Read More | Press Release
I have no idea what to even say about this, other than that we are severely, severely disappointed with Amazon and how they are allowing their publishers to treat Kindle users. In a nuthsell, Kindle users who purchased George Orwell’s 1984 and/or Animal Farm found yesterday that those two titles had mysteriously disappeared from their Kindles, and that they were credited $.99 for each purchase. Why? That’s because the publisher decided that they no longer wanted to sell the books on the Kindle Store. Now, that’s all fine, but did they really have to take it away from those who had already made the purchase?
The Kindle edition books Animal Farm by George Orwell. Published by MobileReference (mobi) & Nineteen Eighty-Four (1984) by George Orwell. Published by MobileReference (mobi) were removed from the Kindle store and are no longer available for purchase. When this occured, your purchases were automatically refunded. You can still locate the books in the Kindle store, but each has a status of not yet available. Although a rarity, publishers can decide to pull their content from the Kindle store.
Read More | Amazon Kindle Mysterious Orwell Refunds
It’s no secret, we are big fans of Microsoft’s Zune - both the service, and the device. I’ve had a Zune Pass since the service launched, and use it daily (my Zune Pass profile.) If you aren’t sure what that is, it’s an unlimited music streaming and download service. You can listen to as much as you want for just $15 a month. In addition, you get to keep any 10 tracks of your choosing each month as well. Yours to keep, forever. Did you know, though, that you can stream any of your downloaded Zune tracks to your iPhone? Yeah, that’s one of the best parts. When you start connecting the dots, you soon realize that you have the potential of having an entire catalogue of music available to you, on your iPhone, regardless of the amount of storage you’ve got.
But, wait…how do you stream Windows Media Audio files to the iPhone, which doesn’t support that format? Furthermore, Zune tracks that aren’t downloaded as part of your 10 free keepers per month are riddled with DRM. Yeah, we hear you. There is no Zune app available for the iPhone itself. What you need is to install a piece of software on your PC, along with downloading an app on your iPhone. Join us, as we open up the musical floodgates.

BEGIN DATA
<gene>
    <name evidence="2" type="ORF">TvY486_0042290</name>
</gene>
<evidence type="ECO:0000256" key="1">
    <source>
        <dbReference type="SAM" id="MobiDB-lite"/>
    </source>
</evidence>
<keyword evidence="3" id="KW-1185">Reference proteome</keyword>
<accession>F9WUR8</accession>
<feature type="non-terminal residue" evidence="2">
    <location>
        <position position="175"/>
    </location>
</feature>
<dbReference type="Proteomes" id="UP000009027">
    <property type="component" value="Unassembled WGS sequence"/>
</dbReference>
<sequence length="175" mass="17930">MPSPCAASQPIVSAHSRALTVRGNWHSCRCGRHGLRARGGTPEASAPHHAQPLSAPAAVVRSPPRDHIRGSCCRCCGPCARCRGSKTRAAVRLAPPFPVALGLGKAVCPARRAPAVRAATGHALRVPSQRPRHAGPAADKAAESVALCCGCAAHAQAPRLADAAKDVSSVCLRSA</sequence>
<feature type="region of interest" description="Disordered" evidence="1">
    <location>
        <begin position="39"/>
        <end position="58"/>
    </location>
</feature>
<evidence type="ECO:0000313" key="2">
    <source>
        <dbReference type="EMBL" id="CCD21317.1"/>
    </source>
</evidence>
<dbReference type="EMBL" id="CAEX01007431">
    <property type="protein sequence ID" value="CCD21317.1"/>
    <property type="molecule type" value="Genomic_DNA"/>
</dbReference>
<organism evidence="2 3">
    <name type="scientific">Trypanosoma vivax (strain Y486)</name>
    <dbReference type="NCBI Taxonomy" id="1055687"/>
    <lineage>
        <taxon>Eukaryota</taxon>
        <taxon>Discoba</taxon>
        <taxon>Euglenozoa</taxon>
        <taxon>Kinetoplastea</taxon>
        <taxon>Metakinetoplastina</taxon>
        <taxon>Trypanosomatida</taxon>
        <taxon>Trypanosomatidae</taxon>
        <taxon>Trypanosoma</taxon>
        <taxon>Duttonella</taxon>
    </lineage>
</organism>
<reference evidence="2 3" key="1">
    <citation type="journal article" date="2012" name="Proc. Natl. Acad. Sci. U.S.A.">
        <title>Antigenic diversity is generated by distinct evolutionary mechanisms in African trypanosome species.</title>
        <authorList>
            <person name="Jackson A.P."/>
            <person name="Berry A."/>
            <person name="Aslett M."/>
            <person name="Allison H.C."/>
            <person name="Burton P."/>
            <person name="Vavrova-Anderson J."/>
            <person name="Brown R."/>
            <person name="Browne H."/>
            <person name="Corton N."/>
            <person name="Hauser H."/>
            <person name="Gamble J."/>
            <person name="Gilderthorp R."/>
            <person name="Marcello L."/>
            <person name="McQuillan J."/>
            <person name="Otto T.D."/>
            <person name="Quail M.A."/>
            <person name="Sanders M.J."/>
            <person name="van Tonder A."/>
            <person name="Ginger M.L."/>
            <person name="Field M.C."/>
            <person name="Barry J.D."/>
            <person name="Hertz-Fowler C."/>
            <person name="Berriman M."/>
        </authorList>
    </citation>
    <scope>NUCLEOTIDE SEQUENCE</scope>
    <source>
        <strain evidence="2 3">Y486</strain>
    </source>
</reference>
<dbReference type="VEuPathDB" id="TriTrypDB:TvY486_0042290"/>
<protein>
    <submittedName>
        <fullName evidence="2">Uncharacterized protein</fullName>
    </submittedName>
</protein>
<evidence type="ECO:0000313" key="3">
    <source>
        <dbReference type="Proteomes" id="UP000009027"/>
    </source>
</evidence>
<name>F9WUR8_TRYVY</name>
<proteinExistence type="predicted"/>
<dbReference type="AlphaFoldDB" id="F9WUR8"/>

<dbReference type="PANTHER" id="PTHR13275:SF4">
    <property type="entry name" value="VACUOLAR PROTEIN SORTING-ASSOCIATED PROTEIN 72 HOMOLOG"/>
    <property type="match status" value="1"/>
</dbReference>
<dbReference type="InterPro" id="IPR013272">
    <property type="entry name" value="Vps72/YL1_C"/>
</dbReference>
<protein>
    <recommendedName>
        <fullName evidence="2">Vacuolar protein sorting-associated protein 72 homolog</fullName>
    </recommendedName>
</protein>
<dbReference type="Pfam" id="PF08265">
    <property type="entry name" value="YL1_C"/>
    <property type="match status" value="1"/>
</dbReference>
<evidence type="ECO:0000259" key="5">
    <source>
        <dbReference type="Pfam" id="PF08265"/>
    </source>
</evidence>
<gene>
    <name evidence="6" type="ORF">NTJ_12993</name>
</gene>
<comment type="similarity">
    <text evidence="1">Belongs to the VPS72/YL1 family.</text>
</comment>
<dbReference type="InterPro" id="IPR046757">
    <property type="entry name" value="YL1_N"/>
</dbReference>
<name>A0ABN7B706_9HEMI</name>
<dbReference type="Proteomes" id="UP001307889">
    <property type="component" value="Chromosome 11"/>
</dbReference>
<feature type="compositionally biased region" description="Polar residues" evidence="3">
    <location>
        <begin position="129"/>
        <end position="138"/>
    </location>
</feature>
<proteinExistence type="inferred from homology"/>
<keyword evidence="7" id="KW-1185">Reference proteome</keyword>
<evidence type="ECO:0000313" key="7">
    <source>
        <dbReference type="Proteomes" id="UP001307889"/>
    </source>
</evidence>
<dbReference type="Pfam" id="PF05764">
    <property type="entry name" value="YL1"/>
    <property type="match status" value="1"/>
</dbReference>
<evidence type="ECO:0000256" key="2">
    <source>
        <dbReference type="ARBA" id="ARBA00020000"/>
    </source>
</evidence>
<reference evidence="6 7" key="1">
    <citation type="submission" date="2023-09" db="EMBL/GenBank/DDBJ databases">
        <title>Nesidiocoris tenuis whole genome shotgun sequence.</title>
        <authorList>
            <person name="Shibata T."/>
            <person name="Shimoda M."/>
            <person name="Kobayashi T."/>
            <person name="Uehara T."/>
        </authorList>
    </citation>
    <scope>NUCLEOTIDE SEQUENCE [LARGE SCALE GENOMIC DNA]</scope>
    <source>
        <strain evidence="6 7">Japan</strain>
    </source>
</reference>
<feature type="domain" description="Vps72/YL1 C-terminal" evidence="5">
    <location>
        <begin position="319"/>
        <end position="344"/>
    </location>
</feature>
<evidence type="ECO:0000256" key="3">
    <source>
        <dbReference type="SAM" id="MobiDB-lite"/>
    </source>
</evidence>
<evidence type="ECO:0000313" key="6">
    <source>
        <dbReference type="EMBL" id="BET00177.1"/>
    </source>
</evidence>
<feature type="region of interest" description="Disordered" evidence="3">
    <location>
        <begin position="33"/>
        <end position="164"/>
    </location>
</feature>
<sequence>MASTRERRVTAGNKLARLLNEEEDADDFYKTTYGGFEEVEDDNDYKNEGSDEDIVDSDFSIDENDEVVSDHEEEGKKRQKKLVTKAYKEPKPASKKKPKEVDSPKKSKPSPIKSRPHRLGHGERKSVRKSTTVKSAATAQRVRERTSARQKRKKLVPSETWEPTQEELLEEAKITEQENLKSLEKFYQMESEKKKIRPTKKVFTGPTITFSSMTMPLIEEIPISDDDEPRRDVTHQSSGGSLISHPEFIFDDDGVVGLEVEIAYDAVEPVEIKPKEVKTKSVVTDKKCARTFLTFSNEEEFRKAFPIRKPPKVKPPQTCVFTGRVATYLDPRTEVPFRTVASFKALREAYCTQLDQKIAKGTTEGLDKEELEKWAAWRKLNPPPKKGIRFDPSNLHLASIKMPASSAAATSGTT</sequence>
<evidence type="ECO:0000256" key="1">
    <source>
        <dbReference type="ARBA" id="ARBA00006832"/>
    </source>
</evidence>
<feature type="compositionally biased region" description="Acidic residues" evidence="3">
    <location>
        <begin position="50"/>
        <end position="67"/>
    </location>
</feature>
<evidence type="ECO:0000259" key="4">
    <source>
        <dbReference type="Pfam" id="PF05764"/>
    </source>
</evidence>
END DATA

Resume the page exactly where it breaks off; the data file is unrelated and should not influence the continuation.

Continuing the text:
Pay attention, starving novelists. Scribd has begun beta testing an e-commerce platform to sell documents. The site, which already claims 60 million readers and millions of documents, will allow the publishers to set prices and DRM options, and receive 80% of the revenue. Scribd’s objective is to obtain new content and they plan to work on an iPhone app. Prices are currently set from $1.00 for a graphic novel to $5,000.00 for a market research report.
The latest version of the Sonos Controller for iPhone has been released, and it is the one we’ve been personally waiting for since the app was first made available. Why is that? Well, aside from all the other features, Sonos Controller 2.8.1 now supports DRM-protected Windows Media files, and Windows Media shares show up and are now browsable, as they’ve always been on the regular Sonos Controller. This means I can browse all my Zune music from the iPhone, and that makes me a happy boy. Here’s a look at all the new features:
- Full-featured alarm and timer functionality so you can wake up or fall asleep to your favorite music. Set, edit and delete Sonos alarms right from your iPhone.
- Support for 7 languages. Now you can control Sonos from your iPhone or iPod touch in English, French, Italian, German, Spanish, Dutch, and Swedish.
- PC-free setup of your network music folders.
- Support for DRM-protected WMA files.
In order to take advantage of these, you’ll also need to update your Sonos system as well, to software version 2.8.
Read More | Sonos Controller for iPhone
You may have noticed by now the change of pricing on iTunes. As of Tuesday, Apple has begun to sell some of its most popular titles for $1.29 each. Others will be lowered to $.69 while some will remain at $.99. Recording companies decide the prices and Apple has also dropped DRM, so that others sans iPods can enjoy the downloads, as long as they support the company’s AAC encoding. It might pay to shop around though, as Amazon offers many of them for 79 and 89 cents.
Read More | USA Today